What to make of some of the findings in the most recent Public Policy Institute of California poll? In a state in which Governor Jerry Brown has positive poll numbers and Independent voters historically lean Democratic, why are the Independents barely breaking for Brown over Republican Neel Kashkari?

Brown leads Kashkari 44% to 40%, while 13% said they didn’t know whom they would vote for? The four-point edge for Brown is within the poll’s margin of error. Is Brown’s strength not as great as most observers believe?

Clearly, Latinos are the big difference in the governor’s race. In fact, Kashkari actually has a one-point edge over Brown amongst white voters. Latinos support Brown 73% to 19%. If Republicans need another reminder that they have to make inroads with the Latino electorate, there it is.

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Why Californians Should Love Chevron

Joe Mathews
Connecting California Columnist and Editor, Zócalo Public Square, Fellow at the Center for Social Cohesion at Arizona State University and co-author of California Crackup: How Reform Broke the Golden State and How We Can Fix It (UC Press, 2010)

Dear Chevron,

I will not compare thee to a summer’s day. I cannot say you smell like a rose.

But make no mistake: I love you.

You are unaccustomed, I know, to getting letters like this. Love is usually reserved for younger, sexier companies–Google, Apple, or Twitter–across the bay from your San Ramon headquarters. You and other oil companies are villains in today’s California: polluters, price gougers, perpetrators of climate change. In this fall’s gubernatorial debate, Jerry Brown disapprovingly noted your $21 billion in profits last year and blamed you and other oil companies for forest fires and rising sea levels. And I’m not going to get into the ongoing fights over the 2012 explosion at your refinery in Richmond that caused thousands of people to seek medical treatment.

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Which Job Boards Are Used by California’s Employment Professionals?

Michael Bernick
Former California Employment Development Department Director & Milken Institute Fellow

Which job boards are used by California’s employment professionals today?

Earlier this month, Transmosis, the tech group dedicated to fuller employment in California,     undertook a survey of 21 job counselors associated with two Workforce Investment Boards, NOVA in Silicon Valley and Contra Costa County. Job counselors were asked, “Which internet job placement sites have you utilized in the past three months?”,and “Of the sites utilized, which has proved most effective?”

The results are summarized below. 27 internet websites were mentioned as sites utilized in the past 3 months, but only 6 internet sites were cited by more than 4 of the 21 counselors. Among the sites utilized, 12 were cited as “most effective”, but only 4 sites received more than one mention (counselors could vote for more than one site in this category).

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Strong Mayor = Weaker City Management and Governance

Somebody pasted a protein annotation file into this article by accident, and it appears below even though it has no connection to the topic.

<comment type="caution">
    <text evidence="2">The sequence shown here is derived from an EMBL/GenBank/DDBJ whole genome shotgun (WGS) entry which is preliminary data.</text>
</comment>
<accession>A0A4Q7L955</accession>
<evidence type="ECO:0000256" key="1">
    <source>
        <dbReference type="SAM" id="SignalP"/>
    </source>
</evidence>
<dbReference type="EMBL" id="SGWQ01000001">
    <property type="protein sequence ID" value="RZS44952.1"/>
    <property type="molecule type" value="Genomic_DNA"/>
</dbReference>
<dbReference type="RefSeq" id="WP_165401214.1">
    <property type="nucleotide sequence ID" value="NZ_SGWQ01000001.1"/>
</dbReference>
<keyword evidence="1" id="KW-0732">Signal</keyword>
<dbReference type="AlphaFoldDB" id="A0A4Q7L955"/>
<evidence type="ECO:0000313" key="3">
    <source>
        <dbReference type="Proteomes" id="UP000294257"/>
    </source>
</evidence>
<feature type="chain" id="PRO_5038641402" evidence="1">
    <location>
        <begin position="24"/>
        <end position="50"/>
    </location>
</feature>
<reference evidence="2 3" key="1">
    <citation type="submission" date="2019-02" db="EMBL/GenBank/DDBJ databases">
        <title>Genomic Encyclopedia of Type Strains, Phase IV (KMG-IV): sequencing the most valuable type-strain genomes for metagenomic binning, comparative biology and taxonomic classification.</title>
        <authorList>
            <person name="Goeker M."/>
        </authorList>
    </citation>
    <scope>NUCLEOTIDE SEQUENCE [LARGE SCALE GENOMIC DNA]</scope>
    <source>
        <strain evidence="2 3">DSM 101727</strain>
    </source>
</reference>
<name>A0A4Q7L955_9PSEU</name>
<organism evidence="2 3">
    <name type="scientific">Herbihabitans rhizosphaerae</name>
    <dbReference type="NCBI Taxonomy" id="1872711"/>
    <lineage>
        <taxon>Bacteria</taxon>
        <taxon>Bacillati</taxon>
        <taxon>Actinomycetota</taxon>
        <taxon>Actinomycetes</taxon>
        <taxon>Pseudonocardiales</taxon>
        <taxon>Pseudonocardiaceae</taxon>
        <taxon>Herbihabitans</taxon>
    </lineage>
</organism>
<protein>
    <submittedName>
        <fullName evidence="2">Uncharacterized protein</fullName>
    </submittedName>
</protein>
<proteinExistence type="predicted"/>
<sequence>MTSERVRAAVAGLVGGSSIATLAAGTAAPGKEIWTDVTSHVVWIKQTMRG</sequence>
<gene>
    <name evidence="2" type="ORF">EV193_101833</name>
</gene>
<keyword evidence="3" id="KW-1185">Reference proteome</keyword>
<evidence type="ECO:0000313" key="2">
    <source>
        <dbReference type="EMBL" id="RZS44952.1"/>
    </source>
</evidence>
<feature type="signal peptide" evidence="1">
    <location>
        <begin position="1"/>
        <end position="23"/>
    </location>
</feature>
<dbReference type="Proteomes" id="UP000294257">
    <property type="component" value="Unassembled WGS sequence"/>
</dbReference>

William H. Edgar, Former City Manager, Sacramento (1993-99); Rodney S. Gould, City Manager, Santa Monica; Patricia E. Martel, City Manager, Daly City; Ted A. Gaebler, Retired City Manager, Rancho Cordova (2003-2014); All are members of the International City/County Management Association

Measure L, which would abandon Sacramento’s current council-manager structure in favor of the mayor-council system, will not strengthen the city’s government. Instead it would weaken the policy-making and representative role of the elected governing body as a whole and diminish the role of professional management while strengthening the powers of a single individual—the mayor.

It is instructive to borrow a lesson from the corporate world regarding governance. We have seen how too much power concentrated in too few individuals, poor incentive structures, and weak oversight can be disastrous. Many of the principles encompassed in the Public Company Accounting Reform and Investor Protection Act, a.k.a., Sarbanes-Oxley—which include independent directors, a chairperson who is not the CEO, a strong commitment to the oversight role of the board, transparency of action, and a strong commitment to ethics—are at the core of the council-manager form of government.

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Campaign 2014: Weekly Update, What’s Hot

Allan Hoffenblum
Publisher of the California Target Book and owner of Allan Hoffenblum & Associates

Entering the last two weeks of Campaign 2014, I am posting a weekly piece updating readers on the week’s latest campaign news. This is an abbreviated version of the Hot Sheet, which is regularly emailed to subscribers of the California Target Book.

SD32 (Open Seat): GOP Going After for a Big Upset Win: The CA Republican Party, along with an independent expenditure committee funded mostly by Charles Munger, Jr., and the CA Chamber of Commerce’s JobsPAC, have spent over $490,000, in an attempt to defeat former Democratic Asm. Tony Mendoza, who is being challenged by Republican Mario Guerra, the mayor of Downey. This seat is open due to state Sen. Ron Calderon being termed out. Calderon was suspended from the Senate earlier this year after being charged with bribery, money laundering and tax fraud.

The district, located in southeast Los Angeles County, has a 48% to 25% Democratic registration advantage. Brown outpolled Whitman here 56% to 36% in the 2010 election. In 2012, Obama outpolled Romney 64% to 34%.  A GOP win here would be a major upset.